Figure 4 illustrates the plots for item # 15, “How often do you feel you can find companionship when you want it?”, which shows statistically significant a non-uniform DIF. Here the difference between males and females appears to be at both higher and lower levels of loneliness. As the LR was non-significant, this result suggests the DIF was primarily non-uniform. The item response functions suggest that non-uniform DIF was due to the first and last category threshold values for the focal group being smaller than that for the reference group (-1.84 vs. -0.76 & 2.95 vs. 1.89).
Figure 4. Visualizing the Non-Uniform DIF for the Item # 15 in Terms of Gender
Figure 5 shows a slightly non-uniform DIF for the item 16 “How often do you feel that there are people who really understand you?”, similar to item 15, shows statistically significant a non-uniform DIF, and the LR was non-significant. Here the differences between male and female individuals are across almost the entire spectrum of loneliness measured by the test. McFadden’s change for non-uniform DIF was 0.011, which is considered a negligible effect size (Penfield, Gattamorta, & Childs, 2009; Cohen, 1996). Unlike the first threshold characteristic curves (printed on the left bottom graph), the item response functions show that due to be non-uniform DIF, the category threshold parameters for focal group of two last thresholds are smaller than the reference group.
Figure 5. Visualizing the Non-Uniform DIF for the Item # 16 in Terms of Gender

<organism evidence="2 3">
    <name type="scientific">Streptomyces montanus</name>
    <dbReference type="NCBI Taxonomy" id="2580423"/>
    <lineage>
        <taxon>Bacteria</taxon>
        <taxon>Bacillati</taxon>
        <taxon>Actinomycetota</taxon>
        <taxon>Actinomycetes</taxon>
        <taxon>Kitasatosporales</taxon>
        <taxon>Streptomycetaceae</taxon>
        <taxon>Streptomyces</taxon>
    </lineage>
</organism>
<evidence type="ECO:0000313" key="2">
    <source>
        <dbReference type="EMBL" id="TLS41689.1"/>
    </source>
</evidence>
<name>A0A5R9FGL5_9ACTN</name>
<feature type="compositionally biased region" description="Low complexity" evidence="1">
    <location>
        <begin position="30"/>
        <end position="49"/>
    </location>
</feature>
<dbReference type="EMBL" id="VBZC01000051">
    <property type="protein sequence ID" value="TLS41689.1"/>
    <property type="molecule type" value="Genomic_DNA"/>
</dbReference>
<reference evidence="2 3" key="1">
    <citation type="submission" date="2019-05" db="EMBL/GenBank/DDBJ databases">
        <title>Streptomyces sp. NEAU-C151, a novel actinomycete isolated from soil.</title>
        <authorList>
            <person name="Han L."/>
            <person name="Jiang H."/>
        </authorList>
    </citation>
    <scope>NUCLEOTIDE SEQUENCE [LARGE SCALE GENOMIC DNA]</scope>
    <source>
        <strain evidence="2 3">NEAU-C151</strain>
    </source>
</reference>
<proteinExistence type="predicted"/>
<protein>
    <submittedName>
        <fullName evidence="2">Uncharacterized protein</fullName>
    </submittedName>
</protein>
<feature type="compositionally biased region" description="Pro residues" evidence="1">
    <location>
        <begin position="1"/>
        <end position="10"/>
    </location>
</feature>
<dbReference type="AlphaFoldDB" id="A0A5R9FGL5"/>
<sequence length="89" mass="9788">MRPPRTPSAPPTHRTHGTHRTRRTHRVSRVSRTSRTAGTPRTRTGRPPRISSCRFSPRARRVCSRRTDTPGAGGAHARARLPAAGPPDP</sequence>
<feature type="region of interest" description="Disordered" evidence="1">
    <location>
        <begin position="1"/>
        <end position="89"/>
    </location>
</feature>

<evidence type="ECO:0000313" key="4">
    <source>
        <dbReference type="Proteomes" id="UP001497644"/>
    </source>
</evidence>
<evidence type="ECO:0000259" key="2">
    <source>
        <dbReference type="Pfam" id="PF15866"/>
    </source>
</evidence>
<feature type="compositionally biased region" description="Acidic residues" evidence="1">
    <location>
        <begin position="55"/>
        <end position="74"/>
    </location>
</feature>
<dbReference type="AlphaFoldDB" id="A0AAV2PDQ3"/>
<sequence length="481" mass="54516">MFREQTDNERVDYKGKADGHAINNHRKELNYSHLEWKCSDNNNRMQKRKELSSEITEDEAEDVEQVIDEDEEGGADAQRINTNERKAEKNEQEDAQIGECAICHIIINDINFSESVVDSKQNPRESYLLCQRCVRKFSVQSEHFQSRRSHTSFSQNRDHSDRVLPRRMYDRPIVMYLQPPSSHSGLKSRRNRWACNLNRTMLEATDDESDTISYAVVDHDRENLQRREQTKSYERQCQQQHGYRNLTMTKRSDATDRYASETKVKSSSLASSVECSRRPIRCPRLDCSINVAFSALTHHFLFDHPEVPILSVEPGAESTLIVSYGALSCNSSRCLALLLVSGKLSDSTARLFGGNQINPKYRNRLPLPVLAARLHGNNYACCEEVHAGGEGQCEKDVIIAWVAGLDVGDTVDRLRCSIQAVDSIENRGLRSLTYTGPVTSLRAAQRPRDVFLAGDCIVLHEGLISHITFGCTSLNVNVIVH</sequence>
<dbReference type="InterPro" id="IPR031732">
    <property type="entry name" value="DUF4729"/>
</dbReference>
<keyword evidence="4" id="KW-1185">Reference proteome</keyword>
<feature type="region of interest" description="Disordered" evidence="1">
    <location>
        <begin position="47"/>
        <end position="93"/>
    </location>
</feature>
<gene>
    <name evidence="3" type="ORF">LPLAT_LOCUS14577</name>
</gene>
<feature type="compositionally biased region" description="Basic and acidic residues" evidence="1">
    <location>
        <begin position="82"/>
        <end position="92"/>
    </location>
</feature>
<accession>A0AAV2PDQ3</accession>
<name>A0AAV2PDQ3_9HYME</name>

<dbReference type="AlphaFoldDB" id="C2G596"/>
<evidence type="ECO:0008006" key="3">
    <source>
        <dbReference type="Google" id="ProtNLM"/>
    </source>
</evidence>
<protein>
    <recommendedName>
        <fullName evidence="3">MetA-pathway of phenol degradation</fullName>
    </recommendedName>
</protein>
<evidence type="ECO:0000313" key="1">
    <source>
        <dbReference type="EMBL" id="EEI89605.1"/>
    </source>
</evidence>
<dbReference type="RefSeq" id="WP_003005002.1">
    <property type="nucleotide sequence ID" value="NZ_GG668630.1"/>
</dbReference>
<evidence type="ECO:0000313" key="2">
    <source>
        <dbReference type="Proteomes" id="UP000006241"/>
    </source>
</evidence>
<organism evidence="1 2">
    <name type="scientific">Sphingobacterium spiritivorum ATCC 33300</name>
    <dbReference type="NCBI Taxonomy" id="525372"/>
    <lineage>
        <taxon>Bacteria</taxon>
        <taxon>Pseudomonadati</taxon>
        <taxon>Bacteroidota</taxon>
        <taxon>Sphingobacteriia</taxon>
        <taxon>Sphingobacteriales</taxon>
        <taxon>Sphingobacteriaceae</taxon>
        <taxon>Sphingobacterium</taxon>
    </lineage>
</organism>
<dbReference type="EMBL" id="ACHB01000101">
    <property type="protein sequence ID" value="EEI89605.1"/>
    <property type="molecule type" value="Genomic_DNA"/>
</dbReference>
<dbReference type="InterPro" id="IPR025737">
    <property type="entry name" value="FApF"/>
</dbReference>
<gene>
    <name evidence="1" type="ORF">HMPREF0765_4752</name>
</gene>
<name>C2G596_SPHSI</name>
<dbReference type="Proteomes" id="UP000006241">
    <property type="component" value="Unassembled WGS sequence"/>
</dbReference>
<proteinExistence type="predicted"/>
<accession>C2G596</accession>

In Figure 6, graphs display test characteristic curves (TCCs) for male and female individuals using demographic-specific item parameter estimates. The expected total scores for a group of items are indicated by TCCs at each loneliness level (theta). These curves have two suggestions: First, there are minimal differences in the total expected score at the overall test level, and second, the differences are at a higher loneliness level (theta) for males and females in this population study. The left plot in the Figure 6 is based on item parameter estimates for all 20 items. The right plot is only about group-specific parameter estimates, DIF items (items 3, 15, and 16). Even though the recognized impact in the right plot is not very notable, the difference in the TCCs implies that males would score lower (i.e., less loneliness) if gender -specific item parameter estimates were used for scoring. Aggregating over all the items in the test and also cancelling of differences in opposite directions, sometimes differences in item functioning may become negligibly small (Figure 6, left panel), and that appears to be what happened here.